Going back to figure out how the embryo makes muscles led team to way to mass produce muscle fibers

Sometimes in science what seems like the simpler task turns out to be the hardest. We have written extensively about research teams building mini-organs in lab dishes turning stem cells into multiple layers of tissues organized and functioning, at least in part, like the kidney, liver or stomach they mimic. Given these successes and the relative simplicity of our muscles, you would have thought we would have petri dishes with bulging biceps by now. We don’t. But a team at Harvard and Brigham and Women’s hospital has made a major stride toward that goal.

Smooth muscle cells grown from embryonic stem cells (courtesy Sanford-Burnham Institute).

Smooth muscle cells grown from embryonic stem cells (courtesy Sanford-Burnham Institute).

While previous work has created small amounts of short muscle fibers from stem cells, the Brigham group created large quantities of millimeter-long muscle fibers. This level of muscle development could produce therapeutic quantities of new muscle that would be needed to treat patients with muscular dystrophy. This goal has sent many teams back to the lab looking for better ways to direct stem cells to become muscle.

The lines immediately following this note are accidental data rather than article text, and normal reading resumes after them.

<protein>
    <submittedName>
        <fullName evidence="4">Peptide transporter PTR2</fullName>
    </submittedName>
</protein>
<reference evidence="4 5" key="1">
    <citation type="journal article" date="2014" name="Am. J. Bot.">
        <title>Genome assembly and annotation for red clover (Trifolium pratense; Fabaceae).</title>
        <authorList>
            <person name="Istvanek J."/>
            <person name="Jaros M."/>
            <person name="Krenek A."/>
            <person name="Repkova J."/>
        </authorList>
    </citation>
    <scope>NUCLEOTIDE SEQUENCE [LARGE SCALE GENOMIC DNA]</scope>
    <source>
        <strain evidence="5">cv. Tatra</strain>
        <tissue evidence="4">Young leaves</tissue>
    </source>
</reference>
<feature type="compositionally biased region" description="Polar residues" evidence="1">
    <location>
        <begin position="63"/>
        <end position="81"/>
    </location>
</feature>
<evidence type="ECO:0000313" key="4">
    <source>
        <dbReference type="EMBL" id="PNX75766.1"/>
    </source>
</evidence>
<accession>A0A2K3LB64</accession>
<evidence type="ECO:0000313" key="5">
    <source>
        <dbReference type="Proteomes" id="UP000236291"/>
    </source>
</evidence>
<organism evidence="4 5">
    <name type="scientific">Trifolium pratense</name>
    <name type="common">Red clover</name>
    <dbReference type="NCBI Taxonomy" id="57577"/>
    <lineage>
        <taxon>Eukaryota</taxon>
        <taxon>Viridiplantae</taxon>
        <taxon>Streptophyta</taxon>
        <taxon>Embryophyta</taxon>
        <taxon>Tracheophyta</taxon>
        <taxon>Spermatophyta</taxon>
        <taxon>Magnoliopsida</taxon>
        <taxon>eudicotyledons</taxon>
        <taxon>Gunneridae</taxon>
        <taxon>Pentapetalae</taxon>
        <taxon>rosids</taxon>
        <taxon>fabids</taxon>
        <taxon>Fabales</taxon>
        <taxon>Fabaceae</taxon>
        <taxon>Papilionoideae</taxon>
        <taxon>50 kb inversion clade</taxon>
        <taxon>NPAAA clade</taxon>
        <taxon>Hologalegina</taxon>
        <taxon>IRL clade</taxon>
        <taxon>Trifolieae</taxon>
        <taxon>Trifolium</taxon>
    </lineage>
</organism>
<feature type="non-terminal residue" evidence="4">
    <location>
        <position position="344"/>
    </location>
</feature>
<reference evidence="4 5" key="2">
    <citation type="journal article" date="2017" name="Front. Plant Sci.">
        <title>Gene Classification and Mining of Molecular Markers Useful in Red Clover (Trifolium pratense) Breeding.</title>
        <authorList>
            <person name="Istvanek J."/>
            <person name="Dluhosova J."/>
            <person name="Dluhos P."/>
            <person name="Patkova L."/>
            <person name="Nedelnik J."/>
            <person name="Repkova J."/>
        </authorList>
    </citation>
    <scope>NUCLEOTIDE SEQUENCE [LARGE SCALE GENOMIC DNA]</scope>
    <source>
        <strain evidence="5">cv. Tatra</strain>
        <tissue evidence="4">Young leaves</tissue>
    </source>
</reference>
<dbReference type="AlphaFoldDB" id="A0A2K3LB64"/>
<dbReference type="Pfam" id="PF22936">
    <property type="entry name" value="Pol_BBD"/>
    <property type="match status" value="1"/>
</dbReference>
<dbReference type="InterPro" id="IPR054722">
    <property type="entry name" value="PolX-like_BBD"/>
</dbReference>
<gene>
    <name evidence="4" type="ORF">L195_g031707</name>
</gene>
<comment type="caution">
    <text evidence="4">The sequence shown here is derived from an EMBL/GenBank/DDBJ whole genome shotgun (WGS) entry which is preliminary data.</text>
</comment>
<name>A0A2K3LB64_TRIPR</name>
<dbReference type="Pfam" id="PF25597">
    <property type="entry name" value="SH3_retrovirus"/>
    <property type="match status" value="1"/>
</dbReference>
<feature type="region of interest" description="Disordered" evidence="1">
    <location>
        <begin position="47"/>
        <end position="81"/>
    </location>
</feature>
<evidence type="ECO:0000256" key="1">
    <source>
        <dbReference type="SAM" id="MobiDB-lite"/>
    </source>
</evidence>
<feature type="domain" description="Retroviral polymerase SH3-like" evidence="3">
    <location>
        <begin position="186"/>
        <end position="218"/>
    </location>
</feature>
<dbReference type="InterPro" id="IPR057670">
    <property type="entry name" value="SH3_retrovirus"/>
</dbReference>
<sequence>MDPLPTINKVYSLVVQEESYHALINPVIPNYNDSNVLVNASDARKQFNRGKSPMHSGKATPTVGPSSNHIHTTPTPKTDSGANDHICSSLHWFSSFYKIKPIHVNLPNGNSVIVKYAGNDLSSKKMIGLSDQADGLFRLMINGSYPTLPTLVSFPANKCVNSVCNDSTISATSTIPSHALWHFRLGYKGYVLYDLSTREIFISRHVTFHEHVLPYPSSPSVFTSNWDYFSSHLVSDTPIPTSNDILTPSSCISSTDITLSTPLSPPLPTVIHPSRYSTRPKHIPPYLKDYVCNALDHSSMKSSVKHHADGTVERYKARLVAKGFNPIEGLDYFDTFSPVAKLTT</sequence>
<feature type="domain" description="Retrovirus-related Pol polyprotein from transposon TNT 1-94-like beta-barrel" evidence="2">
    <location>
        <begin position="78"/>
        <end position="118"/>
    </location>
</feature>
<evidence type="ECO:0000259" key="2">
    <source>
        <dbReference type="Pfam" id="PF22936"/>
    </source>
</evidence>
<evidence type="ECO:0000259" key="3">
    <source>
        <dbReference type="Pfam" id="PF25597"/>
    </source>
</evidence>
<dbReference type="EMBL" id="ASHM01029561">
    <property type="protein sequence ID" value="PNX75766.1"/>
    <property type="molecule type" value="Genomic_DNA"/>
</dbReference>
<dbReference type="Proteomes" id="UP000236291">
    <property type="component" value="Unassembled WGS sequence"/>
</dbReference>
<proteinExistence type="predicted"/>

The current work, published this week in Nature Biotechnology, went back to the basics and tried to understand each step that a stem cell goes through on the way to becoming muscle in the embryo. Medical Daily wrote a piece on the work, and used a quote in the Brigham press release from the senior author Olivier Pourquie:

“We analyzed each stage of early development and generated cell lines that glowed green when they reached each stage. Going step by step, we managed to mimic each stage of development and coax cells toward muscle cell fate.”

Stem cell scientist often find that going back to learn and mimic the natural steps of development works better than guessing what factors are most important in a cell’s fate. Now that they hold a map to the path between stem cell and muscle fibers, they can use it to study many different muscle diseases and work toward therapies for those often-untreatable conditions.

“This has been the missing piece: the ability to produce muscle cells in the lab could give us the ability to test out new treatments and tackle a spectrum of muscle diseases,” Pourquie said.

CIRM funds a dozen projects working to understand and develop therapies for muscle disease.

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